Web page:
The following outcomes were assessed: (1) the use of individual m

The following outcomes were assessed: (1) the use of individual medical learn more therapies; (2) the intraocular pressure (IOP) reduction effect of individual medicines; (3) the reporting of side effects.Results:Medicines were prescribed 1592 times (200 patients). The median % IOP reduction for latanoprost 50 mcg/mL was -17.2% and for the topical beta blockers was -17.7% (as monotherapy), with no statistical difference in IOP-lowering effect between all the medicines (P=0.19). Side effects were reported in 19.5% of all patientsthe highest occurrence with brimonidine tartrate 0.2% (in 17% patients) and the lowest occurrence with the prostaglandin analogue and prostamide medicines

(in 3.8% patients). The combination of dorzolamide hydrochloride 2%, timolol maleate 0.5% had the greatest persistence of 1 year.Conclusions:The IOP-lowering effects of all the glaucoma medicines were not significantly different although the combination of dorzolamide hydrochloride 2%, timolol maleate 0.5% had the greatest persistence.”
“Background: Trisomy 9p is an uncommon anomaly characterised by mental retardation, head and facial abnormalities, congenital heart

defects, kidney abnormalities, and skeletal malformations. Affected children may also show growth and puberty retardation with delayed bone age. Auxological and endocrinological data are lacking for this syndrome.\n\nMethods: We describe three girls and one boy with 9p trisomy showing substantial growth failure, and we evaluate the main causes of their short stature.\n\nResults: The target height was normal in all families, ranging from 0.1 and -1.2 standard deviation scores (SDS). The patients had a low birth-weight (from -1.2 to -2.4 SDS), birth length (from Screening Library cost -1.1 to -3.2 SDS), and head circumference (from -0.5 to -1.6 SDS). All patients presented with substantial growth (height) retardation at the time of 9p trisomy diagnosis (from -3.0 to -3.8 SDS).\n\nThe growth hormone stimulation test revealed a classic growth hormone (GH) deficiency (GHD) in patients 1, 3, and 4. In contrast, patient 2 was determined to have a GH neurosecretory dysfunction (GHNSD). The plasma concentrations of IGF-I and IGFBP-3 were low in all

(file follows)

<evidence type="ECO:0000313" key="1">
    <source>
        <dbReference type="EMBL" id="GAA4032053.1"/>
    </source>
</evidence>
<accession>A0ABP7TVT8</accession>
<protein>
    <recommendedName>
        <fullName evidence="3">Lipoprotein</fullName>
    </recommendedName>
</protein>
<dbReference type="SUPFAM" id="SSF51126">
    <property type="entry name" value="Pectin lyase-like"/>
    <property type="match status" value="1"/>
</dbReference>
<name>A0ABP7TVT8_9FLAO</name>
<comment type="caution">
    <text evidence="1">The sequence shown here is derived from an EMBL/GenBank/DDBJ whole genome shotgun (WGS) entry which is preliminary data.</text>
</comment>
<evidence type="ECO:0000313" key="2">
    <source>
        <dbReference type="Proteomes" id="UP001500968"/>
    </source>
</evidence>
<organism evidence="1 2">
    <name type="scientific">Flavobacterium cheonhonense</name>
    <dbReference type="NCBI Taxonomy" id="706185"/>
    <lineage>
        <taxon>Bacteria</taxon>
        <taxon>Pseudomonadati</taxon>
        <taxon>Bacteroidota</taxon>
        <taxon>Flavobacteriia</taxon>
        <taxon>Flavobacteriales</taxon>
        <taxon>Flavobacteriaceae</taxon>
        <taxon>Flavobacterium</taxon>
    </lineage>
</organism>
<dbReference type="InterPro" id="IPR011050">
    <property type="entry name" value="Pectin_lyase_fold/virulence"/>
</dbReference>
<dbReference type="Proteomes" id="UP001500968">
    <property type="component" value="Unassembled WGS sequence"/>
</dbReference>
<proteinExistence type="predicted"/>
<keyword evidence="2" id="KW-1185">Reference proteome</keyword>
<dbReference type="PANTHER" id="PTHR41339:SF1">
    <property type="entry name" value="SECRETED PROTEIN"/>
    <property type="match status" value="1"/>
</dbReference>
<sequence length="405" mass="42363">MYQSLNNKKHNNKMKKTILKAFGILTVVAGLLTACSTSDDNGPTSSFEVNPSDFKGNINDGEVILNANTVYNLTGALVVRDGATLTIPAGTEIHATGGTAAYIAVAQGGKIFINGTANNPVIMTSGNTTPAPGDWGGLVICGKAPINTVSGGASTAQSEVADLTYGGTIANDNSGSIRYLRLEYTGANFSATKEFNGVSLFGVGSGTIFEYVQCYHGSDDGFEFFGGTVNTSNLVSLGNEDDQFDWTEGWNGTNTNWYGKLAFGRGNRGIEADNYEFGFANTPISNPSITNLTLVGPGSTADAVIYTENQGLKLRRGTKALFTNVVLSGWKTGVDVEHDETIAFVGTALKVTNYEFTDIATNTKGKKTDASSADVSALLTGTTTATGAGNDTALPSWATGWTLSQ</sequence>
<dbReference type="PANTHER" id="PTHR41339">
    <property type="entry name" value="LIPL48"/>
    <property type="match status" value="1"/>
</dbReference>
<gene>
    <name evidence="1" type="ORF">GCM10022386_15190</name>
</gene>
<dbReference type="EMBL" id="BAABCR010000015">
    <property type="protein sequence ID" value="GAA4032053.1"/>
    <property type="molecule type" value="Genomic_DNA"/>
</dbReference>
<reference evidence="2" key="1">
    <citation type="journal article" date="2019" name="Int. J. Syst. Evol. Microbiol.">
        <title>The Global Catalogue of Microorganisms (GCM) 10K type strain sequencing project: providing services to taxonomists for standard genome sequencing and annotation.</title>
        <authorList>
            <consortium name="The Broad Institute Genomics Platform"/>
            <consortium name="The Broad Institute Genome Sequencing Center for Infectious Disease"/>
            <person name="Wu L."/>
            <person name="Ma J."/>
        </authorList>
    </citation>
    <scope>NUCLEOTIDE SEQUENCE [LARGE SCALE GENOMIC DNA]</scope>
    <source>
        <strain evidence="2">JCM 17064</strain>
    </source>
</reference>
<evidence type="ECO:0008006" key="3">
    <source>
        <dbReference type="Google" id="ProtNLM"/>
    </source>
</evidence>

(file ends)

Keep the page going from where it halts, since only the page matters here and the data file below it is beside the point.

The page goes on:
patients for their ages and sexes (from -2.0 to -3.4 SDS, and from -1.9 to -2.8 SDS, respectively).\n\nThe auxological follow-up showed that those patients who underwent rhGH treatment exhibited a very good response to the GH therapy, whereas patients 3 and 4, whose families chose not to use rhGH treatment, did not experience any significant catch-up growth.\n\nConclusions: GH deficiency appears to be a possible feature of patients with 9p trisomy syndrome. These patients, particularly those with growth delays, should be evaluated for GH secretion.”
“BACKGROUND: Lately, Focused Assessment with Sonography in Trauma (FAST) is preferred over diagnostic peritoneal lavage (DPL) as adjunct to primary survey. However, this is not evidence-based as there has been no randomized trial.

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